The Good Life Review – Shoot For A Higher Standard Of Living

The Good Life has been in development for a long time – it failed its initial funding campaign in 2017. After several funding attempts and development pauses it failed to receive its initial funding campaign in 2017. The Good Life has moments of humor in even the most absurd situations, and it’s slice-of life aspects are surprisingly entertaining. However, these don’t offset the overall outdated design.

Journalist Naomi Hayward’s goal is clear: pay off an astronomically large debt to Morning Bell News by uncovering the secrets lying beneath the surface of England’s one-time happiest town. At the end of every major quest, a chunk of Naomi’s debt is forgiven, which motivated me to delve into the town’s absurdly diverse mysteries. One quest saw me crash a party that was centuries old; another allowed me to dig into secret documents at a military base. The surreal task of assembling a story so bizarre and absurd that I couldn’t help but smile as I disbelieved, I had to.

The writing can sometimes go too far and seem juvenile. For instance, city-slicker Naomi takes almost every opportunity to call the town of Rainy Woods a “goddamn hellhole.” The unrelenting use of this phrase makes the character feel like an angsty teenager trying to sound more adult by cursing. You will also notice some narrative hand-waving. Digging into the game’s setup, even a little, causes it to topple. Why does a New York journalist owe a debt to an English news outlet, and how has she entered into what’s essentially indentured servitude? Questions like these aren’t addressed in any meaningful way, which left me to disappointedly accept the incoherent backstory.

Even elements of narrative that appear important at the beginning get this confused treatment. Early on, I learn the residents of Rainy Woods have mysterious shape-shifting abilities tied to the moon’s cycle. It is confusing that my transformation abilities work in a different way than celestially-influenced townsfolk when I am granted them. My abnormal skin-changing becomes just another weird plot point I’m not supposed to think about too much. This talent proves to be very useful in situations when I’m trying to locate scents or scale buildings for debt-clearing strategies. 

Puzzled gameplay also exists as the game haphazardly mixes mechanics and genres. The Good Life is an intriguing murder mystery. It’s also a life simulator with collectible resources for making meals, fabricating clothes, concocting potions, and upgrading your dwelling. At times, it’s an action game with button-mashy combat, a survival game that asks you to consume food or starve, and a photography game with camera-based challenges to earn money. I enjoyed some of these elements, but they don’t build on or support each other very well. Naomi has a collection of different recipes that she learned from me, and I am excited about learning new ones. Naomi buys similar meals at restaurants multiple times. But money is tight so I had to make a decision to not spend my hard-earned cash on things like fixing my broken camera.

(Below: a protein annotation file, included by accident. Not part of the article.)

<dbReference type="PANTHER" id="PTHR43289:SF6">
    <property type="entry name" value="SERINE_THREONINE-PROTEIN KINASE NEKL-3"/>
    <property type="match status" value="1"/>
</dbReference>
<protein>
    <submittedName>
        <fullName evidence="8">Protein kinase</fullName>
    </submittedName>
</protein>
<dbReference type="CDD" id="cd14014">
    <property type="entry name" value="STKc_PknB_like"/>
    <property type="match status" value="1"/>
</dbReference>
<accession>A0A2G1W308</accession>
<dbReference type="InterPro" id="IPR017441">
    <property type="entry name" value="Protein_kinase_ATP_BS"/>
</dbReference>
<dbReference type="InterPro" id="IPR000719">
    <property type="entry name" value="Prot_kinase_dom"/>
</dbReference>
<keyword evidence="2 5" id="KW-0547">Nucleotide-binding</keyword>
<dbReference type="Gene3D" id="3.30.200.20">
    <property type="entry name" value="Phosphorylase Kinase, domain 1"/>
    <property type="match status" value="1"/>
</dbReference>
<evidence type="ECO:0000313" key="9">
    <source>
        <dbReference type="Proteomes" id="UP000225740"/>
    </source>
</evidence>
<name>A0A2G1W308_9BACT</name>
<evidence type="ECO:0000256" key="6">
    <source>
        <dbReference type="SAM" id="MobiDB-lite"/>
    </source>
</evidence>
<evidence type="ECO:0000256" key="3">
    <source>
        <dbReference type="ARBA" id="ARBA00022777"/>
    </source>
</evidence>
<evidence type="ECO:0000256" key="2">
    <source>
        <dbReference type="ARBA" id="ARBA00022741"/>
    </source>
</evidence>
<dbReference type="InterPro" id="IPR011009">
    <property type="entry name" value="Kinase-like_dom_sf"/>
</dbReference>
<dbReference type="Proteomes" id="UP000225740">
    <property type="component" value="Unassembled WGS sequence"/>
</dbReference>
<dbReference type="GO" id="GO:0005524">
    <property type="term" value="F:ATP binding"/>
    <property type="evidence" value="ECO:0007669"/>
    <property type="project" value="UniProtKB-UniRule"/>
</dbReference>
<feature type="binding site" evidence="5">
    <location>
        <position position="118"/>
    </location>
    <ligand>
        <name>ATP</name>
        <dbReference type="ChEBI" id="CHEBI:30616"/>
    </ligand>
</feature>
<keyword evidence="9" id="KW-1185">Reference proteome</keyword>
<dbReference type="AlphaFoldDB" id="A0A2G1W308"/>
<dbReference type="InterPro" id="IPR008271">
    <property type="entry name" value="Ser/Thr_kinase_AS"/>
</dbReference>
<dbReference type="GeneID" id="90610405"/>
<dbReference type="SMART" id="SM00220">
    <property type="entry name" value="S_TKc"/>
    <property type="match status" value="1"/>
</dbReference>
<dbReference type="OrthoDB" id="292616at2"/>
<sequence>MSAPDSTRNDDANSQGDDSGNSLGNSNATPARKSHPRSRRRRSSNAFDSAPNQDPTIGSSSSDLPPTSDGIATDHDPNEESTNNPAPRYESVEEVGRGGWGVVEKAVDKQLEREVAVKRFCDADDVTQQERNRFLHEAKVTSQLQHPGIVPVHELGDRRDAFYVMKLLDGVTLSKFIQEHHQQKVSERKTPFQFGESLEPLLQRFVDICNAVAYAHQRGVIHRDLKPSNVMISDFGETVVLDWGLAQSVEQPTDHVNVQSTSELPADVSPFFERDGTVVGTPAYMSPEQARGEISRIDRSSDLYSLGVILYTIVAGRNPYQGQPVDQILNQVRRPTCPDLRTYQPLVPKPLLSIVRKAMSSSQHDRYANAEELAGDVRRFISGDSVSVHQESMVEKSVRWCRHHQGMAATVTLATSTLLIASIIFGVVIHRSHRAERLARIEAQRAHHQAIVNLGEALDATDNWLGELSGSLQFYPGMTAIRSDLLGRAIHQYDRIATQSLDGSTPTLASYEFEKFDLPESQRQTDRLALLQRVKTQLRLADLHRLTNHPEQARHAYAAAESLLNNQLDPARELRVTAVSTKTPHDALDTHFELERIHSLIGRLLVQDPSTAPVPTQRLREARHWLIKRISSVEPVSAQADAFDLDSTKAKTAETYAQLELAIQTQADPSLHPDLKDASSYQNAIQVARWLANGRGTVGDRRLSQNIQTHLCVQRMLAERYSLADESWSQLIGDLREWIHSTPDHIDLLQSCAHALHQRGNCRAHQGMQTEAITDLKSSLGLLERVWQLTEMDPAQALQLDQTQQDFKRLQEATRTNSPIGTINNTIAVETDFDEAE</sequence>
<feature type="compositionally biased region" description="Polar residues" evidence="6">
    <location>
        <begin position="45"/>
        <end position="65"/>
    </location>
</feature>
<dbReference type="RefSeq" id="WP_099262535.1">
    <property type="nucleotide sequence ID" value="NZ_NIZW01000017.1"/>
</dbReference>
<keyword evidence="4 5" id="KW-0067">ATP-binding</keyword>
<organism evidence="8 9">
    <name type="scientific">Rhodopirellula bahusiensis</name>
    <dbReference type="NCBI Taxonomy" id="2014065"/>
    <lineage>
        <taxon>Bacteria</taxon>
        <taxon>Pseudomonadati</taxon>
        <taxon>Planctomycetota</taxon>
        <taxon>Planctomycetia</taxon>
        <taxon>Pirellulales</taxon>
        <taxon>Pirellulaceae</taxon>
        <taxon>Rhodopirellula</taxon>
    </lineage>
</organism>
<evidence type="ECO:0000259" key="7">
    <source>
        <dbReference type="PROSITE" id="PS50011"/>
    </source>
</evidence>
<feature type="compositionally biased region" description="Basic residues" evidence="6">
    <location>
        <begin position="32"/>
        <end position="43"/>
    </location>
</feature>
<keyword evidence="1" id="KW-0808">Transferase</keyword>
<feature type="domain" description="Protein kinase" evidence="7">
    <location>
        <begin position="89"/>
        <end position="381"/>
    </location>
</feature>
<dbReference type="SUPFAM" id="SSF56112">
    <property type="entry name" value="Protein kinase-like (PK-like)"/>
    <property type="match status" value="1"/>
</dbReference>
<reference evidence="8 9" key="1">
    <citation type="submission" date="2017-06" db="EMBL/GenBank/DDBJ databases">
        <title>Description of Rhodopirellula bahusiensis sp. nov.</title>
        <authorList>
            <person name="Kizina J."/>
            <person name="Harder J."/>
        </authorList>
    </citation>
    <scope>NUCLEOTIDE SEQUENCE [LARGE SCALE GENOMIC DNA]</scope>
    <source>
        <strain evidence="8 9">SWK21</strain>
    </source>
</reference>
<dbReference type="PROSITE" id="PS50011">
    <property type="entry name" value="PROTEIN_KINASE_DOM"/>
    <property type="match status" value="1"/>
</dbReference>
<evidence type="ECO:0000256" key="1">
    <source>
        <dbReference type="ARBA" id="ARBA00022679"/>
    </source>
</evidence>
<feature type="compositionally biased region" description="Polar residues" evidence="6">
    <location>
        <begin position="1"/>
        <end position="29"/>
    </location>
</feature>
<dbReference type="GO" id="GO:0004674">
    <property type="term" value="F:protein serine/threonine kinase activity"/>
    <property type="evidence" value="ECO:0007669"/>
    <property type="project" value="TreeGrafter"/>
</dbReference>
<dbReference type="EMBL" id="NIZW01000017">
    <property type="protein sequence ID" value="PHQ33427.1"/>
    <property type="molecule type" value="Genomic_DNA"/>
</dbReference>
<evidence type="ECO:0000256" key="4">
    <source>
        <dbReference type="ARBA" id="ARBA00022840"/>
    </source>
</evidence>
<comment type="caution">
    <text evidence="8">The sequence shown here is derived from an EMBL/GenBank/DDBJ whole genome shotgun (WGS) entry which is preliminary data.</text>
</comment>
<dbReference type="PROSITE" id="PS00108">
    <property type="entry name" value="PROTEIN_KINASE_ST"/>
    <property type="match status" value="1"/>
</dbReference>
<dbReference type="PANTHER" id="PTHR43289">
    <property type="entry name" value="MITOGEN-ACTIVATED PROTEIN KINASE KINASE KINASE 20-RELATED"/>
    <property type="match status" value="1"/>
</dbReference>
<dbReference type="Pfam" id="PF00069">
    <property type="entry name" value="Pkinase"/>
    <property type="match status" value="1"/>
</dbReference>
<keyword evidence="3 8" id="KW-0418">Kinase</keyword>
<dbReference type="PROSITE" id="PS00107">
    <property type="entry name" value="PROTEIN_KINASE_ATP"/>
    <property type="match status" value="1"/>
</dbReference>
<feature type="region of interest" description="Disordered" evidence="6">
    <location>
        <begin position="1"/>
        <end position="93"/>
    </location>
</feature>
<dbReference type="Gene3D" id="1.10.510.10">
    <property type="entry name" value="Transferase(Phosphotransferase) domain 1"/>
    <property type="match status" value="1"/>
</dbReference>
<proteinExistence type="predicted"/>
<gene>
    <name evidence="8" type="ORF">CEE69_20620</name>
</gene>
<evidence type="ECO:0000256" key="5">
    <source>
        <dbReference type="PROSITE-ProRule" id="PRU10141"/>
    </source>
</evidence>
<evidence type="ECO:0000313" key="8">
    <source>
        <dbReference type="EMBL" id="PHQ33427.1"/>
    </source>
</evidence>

Sometimes, this problem can also interfere with the story. One time, as I approached the end of a quest, I realized that I had run out of sleep. I didn’t have any consumables. I was faced with the dilemma of avoiding exhaustion and completing my immediate task to go back to bed. The sequence would be stopped by fatigue and I’d have to pay a small amount of medical bills. So, I donated money to a shrine near me to help me get back.

Returning home to rest, and even to save, feels jarringly dated, and it’s not the only questionable design choice. The visuals are unimpressive, with stone walls that are entirely smooth up close and characters that don’t have any life behind their eyes. Multiple sudden music changes caught me off guard. Sometimes walking out of a shop to the town’s main square causes the background music to lurch noticeably. The narrative also played to outdated stereotypes; for example, Naomi is characterized as a ditzy blonde by characters at times that don’t seem warranted. Exasperating walls lining the countryside that make it all but impossible to take shortcuts across fields. You can’t travel fast without spending a lot of money.

The Good Life, despite its flaws, was interesting to me. It has some rough edges, but these can contribute to its charm, and it’s undeniably entertaining when the story is purposely silly or when I had time to just breathe in the world. The Good Life has heart, even if its features don’t always work together and its design holds it back. 

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